As predicted when I started the post, I was released to go home after the sun went away and the rain began to come down.  Before I was released, I was advised to talk to my GI doctor at National Jewish Health about having the test and procedure for Sphincter of Oddi done.  As I already knew, this procedure is only done at the University of Colorado hospital in Denver.  I called Dr. M at NJH and told her nurse what was going on. Within an hour, Dr. M was on the phone calling me.  She said, "I'm sending a text to Dr. S at the University Hospital to see you ASAP."  I told her a text sounded pretty impressive.  She laughed and said they were close colleagues and she was sure he would see me as soon as it could be arranged.  In the meantime, she said I was to meticulously follow a fat free diet and go immediately to the hospital for my lipase levels to be checked if my pain got worse.  She said she doesn't want me to get pancreatitis.  Believe me, neither do I.  The pain I've had is bad enough.

So, the testing continues.  I still have no answers, but I believe we are on the right track.  I am grateful that I was fortunate enough to have the wonderful doctors at National Jewish Health looking after my health.  I have never known a place that is more responsive to medical needs or more thorough  in checking for the cause for a problem.  They don't just treat the symptoms.

I am also very fortunate to have great medical care here in Colorado Springs.  The surgeon who was consulted on the gall bladder didn't just jump in and take it out.  He made sure all things were checked out.  My  GI doctors in Colorado Springs were on the case while I was in the hospital.  The PA that has cared for me for years popped in twice to check on me, consult with me, and do her part in getting to the bottom of this, while also bolstering my spirit.  She has always taken so much time with me, listened to me, and treated me with extraordinary care.  Just seeing her smiling face when she appeared at the door of the hospital room and walked to my bedside lifted my spirits.  I felt a friend had come to visit; she was not just someone from the medical profession.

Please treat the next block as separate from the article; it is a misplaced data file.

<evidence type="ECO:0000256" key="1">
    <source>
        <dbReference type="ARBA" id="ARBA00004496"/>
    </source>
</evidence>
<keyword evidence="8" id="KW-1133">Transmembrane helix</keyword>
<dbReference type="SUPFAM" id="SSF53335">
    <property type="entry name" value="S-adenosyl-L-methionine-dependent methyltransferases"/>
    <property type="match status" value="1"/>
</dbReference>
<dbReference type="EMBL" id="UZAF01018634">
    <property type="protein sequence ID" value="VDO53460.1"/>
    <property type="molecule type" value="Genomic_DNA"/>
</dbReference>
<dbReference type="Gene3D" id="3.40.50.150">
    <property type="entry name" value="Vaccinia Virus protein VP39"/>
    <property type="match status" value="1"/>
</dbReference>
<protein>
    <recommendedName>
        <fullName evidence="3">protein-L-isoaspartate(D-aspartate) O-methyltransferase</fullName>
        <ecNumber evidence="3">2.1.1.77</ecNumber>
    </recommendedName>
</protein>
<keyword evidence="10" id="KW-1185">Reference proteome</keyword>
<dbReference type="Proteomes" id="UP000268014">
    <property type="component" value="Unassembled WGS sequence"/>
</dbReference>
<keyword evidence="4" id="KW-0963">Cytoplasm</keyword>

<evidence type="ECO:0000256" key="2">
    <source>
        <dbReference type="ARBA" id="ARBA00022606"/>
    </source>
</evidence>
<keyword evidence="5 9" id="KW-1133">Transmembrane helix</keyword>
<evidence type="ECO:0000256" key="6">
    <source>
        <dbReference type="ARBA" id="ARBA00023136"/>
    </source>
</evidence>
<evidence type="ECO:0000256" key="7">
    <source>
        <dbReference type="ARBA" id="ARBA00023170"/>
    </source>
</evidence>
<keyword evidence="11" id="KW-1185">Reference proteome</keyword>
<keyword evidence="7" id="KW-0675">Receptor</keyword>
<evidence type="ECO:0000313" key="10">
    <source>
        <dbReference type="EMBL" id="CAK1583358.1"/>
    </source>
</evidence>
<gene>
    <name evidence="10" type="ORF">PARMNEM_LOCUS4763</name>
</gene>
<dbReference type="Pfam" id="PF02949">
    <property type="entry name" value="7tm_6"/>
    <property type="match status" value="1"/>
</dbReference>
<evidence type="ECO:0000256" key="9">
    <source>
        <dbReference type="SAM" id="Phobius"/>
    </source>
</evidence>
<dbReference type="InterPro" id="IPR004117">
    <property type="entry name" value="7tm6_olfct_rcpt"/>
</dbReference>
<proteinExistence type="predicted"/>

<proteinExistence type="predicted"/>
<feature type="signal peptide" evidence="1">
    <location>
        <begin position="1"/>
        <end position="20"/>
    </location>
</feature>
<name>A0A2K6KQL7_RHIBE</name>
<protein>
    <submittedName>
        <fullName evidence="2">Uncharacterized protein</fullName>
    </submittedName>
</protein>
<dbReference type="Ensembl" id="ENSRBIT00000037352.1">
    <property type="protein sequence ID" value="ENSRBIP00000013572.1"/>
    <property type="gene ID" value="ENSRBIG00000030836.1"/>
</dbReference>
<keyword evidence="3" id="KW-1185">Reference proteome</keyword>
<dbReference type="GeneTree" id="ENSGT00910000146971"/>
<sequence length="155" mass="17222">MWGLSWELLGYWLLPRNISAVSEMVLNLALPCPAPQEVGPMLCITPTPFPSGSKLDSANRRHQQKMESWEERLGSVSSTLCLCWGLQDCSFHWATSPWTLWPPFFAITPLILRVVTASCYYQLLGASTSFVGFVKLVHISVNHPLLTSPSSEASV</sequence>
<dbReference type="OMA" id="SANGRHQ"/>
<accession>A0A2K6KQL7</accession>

In the meantime, I wait until I can get more answers when I go to the University of Colorado Hospital.  I will not be eating any hamburgers!  I will be meticulous about not eating fat.  I hope I can dodge the bullet when it comes to having anymore attacks before we get to the bottom of this.

One thing is for sure, I had a memorable Mother's Day.  Amazingly, I didn't feel sorry for myself.  I didn't let myself go there.  I felt loved and cared for by my wonderful husband.  I talked with each of my children.  I was visited by a step-daughter.  A pastor from my church came twice to visit and pray with me.  I was cared for by some wonderful nurses who gave up a Mother's Day with their families in order to care for those in the hospital.  And, I had a wonderful view of Pikes Peak in a room all to myself until late last night.

 I am going have my husband take me for that special brunch just as soon as I can eat again.  He's not getting off that easy.  I'll wear the beautiful amber necklace that he gave me for Mother's Day when I finally get to go to brunch.  Isn't it beautiful?
My Mother's Day gift from my hubby -
a beautiful amber necklace.

Sunday, May 5, 2013

Unpredictable Seasons

In life
much is unknown.
I once thought I would navigate only smooth waters through life.
Now, why would a mountain girl think that she would sail through life?
I know nothing about the water.
I didn't grow up around it.

I know the mountains.
I know the seasons in Colorado.
I know that mountains can be tough to scale.
 I know that at any time a storm can blow in over the mountain bringing rain, sleet, and snow,
all in one day,
no matter what date is on the calendar.

Pikes Peak from Garden of the Gods
April 21, 2013

Early in my life, before I went to school, I would step outside to look at my beloved mountain,
this very mountain, Pikes Peak, that lived at the end of my street,
to see if I needed to wear a coat to school.
Silly me.